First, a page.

RC and RL Circuits

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# RC and RL Circuits - PowerPoint PPT Presentation

RC and RL Circuits. 1 st Order Circuits. Objective of the Lecture. Explain the transient response of a RC circuit As the capacitor stores energy when there is: a transition in a unit step function source, u(t-t o ) or a voltage or current source is switched into the circuit.

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### RC and RL Circuits

1st Order Circuits

Objective of the Lecture
• Explain the transient response of a RC circuit
• As the capacitor stores energy when there is:
• a transition in a unit step function source, u(t-to)
• or a voltage or current source is switched into the circuit.
• Explain the transient response of a RL circuit
• As the inductor stores energy when there is:
• a transition in a unit step function source, u(t-to)
• or a voltage or current source is switched into the circuit.

Also known as a forced response to an independent source

RC Circuit

IC = 0A when t < to

VC = 0V when t < to

Because I1 = 0A (replace it with an open circuit).

RC Circuit
• Find the final condition

of the voltage across the

capacitor.

• Replace C with an open

circuit and determine the

voltage across the terminal.

IC = 0A when t ~ ∞ s

VC = VR = I1R when t ~ ∞ s

RC Circuit

In the time between to and t = ∞ s, the capacitor stores energy and currents flow through R and C.

RL Circuit (con’t)
• Initial condition is not important as the magnitude of the voltage source in the circuit is equal to 0V when t ≤ to.
• Since the voltage source has only been turned on at t = to, the circuit at t ≤ to is as shown below.
• As the inductor has not stored any energy because no power source has been connected to the circuit as of yet, all voltages and currents are equal to zero.
RL Circuit
• So, the final condition of the inductor current needs to be calculated after the voltage source has switched on.
• Replace L with a short circuit and calculate IL(∞).
Electronic Response
• Typically, we say that the currents and voltages in a circuit have reached steady-state once 5t have passed after a change has been made to the value of a current or voltage source in the circuit.
• In a circuit with a forced response, percentage-wise how close is the value of the voltage across a capacitor in an RC circuit to its final value at 5t?
Complete Response
• Is equal to the natural response of the circuit plus the forced response
• Use superposition to determine the final equations for voltage across components and the currents flowing through them.
Example #1
• Suppose there were two unit step function sources in the circuit.
Example #1 (con’t)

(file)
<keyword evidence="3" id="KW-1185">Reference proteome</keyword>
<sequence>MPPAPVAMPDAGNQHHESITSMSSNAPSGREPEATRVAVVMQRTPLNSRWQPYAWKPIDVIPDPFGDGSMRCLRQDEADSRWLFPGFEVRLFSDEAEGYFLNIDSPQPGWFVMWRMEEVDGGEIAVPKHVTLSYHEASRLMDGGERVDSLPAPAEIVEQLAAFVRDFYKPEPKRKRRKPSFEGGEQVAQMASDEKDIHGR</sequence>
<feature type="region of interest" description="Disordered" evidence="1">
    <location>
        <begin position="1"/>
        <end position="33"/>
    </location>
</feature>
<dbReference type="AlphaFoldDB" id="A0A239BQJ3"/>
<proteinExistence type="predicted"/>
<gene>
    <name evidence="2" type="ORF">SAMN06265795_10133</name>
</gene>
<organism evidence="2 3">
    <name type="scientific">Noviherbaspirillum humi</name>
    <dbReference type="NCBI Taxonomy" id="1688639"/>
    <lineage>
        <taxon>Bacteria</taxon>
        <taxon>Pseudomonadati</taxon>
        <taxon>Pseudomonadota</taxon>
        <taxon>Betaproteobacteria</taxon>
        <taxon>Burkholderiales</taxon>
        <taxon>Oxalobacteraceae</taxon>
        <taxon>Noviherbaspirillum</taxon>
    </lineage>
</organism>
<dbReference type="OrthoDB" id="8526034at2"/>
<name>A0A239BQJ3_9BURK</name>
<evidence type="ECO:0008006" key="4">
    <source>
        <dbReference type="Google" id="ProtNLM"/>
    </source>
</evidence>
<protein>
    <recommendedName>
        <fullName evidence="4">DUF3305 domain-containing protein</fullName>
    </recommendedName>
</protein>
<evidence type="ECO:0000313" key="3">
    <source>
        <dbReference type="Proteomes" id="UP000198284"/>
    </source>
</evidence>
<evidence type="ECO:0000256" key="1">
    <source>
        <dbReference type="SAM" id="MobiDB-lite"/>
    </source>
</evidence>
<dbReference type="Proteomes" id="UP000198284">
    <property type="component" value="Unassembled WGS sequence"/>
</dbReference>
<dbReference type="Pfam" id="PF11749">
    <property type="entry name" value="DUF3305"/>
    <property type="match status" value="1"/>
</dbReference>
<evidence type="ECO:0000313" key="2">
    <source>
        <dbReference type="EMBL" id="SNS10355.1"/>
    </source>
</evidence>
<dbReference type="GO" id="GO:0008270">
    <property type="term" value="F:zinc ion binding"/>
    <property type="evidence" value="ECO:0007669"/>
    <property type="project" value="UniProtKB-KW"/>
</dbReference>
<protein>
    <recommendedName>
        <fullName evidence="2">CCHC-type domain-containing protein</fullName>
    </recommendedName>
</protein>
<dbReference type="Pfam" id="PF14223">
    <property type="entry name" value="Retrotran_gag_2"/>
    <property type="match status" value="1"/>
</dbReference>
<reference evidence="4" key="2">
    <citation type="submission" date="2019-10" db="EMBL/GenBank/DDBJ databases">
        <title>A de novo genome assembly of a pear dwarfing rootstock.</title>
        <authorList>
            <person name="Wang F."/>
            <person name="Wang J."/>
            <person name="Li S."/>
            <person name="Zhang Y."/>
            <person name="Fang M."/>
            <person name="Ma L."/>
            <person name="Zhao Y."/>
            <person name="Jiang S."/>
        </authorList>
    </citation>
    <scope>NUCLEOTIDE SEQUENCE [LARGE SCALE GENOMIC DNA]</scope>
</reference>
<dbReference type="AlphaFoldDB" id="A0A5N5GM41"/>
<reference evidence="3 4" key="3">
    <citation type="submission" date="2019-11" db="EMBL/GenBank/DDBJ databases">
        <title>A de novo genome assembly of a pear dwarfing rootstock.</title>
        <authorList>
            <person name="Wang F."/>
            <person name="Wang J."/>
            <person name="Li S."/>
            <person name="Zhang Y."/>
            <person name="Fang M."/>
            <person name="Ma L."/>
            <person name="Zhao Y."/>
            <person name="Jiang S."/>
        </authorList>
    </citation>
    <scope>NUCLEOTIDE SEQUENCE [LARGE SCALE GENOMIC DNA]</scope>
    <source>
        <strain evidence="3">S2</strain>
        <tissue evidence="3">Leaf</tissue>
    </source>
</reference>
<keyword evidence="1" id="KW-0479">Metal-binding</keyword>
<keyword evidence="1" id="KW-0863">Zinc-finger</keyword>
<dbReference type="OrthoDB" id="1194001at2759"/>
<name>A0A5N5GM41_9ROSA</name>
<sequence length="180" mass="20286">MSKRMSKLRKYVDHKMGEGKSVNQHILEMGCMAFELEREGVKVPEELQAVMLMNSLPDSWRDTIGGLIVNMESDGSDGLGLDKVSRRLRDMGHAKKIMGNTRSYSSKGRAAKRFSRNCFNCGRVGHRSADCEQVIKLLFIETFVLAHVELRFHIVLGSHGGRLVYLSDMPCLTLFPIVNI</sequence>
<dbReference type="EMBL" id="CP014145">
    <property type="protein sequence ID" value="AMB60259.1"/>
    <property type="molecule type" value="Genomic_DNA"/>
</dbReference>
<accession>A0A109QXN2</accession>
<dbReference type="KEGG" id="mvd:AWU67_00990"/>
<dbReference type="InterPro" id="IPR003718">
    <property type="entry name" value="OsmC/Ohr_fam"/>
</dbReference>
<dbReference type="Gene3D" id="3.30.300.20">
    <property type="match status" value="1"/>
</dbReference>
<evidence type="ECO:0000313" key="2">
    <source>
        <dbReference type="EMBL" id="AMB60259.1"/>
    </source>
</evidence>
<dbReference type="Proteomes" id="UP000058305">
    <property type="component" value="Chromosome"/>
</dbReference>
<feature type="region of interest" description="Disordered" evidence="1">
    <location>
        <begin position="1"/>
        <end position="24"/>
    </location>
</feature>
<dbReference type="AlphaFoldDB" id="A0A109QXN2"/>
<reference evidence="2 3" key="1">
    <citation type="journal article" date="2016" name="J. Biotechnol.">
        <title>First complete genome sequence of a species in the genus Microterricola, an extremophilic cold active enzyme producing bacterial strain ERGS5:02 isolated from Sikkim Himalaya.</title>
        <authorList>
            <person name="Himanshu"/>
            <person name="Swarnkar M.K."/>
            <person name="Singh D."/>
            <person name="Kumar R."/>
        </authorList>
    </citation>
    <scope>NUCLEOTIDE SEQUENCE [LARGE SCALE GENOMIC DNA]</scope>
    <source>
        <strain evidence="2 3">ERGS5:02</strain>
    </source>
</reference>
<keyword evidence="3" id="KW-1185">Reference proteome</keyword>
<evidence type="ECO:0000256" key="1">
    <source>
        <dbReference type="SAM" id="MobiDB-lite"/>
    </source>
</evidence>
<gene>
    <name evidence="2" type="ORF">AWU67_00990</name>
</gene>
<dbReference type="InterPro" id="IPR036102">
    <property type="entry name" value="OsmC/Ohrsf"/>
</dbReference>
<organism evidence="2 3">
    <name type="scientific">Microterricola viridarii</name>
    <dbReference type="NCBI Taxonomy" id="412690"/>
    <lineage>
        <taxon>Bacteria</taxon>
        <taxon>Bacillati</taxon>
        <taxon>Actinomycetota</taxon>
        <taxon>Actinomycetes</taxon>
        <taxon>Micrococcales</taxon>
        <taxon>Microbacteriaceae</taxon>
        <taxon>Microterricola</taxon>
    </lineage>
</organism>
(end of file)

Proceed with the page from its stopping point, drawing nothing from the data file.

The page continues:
• The solution for Vc would be the result of superposition where:
• I2 = 0A, I1 is left on
• The solution is a forced response since I1 turns on at t = t1
• I1 = 0A, I2 is left on
• The solution is a natural response since I2 turns off at t = t2
General Equations

When a voltage or current source changes its magnitude at t= 0s in a simple RC or RL circuit.

Equations for a simple RC circuit

Equations for a simple RL circuit

### MATLAB

Needed to Complete HW # 21

http://swat.eng.vt.edu/Matlabtutorial.html

If you would like to contact them directly, SWAT is located at:

2080 Torgersen HallOffice Hours: 12:00pm to 4:00pm Monday - FridayPhone: (540) 231-7815E-mail: [email protected]

Introductory Tutorials
• MathWorks (www.mathworks.com) has
• On-line tutorials including A Very Elementary MATLAB Tutorial

• Videos (look at the ones below Getting Started)

http://www.mathworks.com/products/matlab/demos.html

• Worked examples (further down the demos page)

http://www.mathworks.com/products/matlab/demos.html

• Textbook has a MatLAB tutorial in Appendix E.
Summary
• The final condition for:
• the capacitor voltage (Vo) is determined by replacing the capacitor with an open circuit and then calculating the voltage across the terminals.
• The inductor current (Io) is determined by replacing the inductor with a short circuit and then calculating the current flowing through the short.
• The time constant for:
• an RC circuit is t = RC and an RL circuit is t = L/R
• The general equations for the forced response of:
• the voltage across a capacitor is
• the current through an inductor is
Summary
• General equations when the magnitude of a voltage or current source in the circuit changes at t = 0s for the:
• voltage across a capacitor is
• current through an inductor is
• Superposition should be used if there are multiple voltage and/or current sources that change the magnitude of their output as a function of time.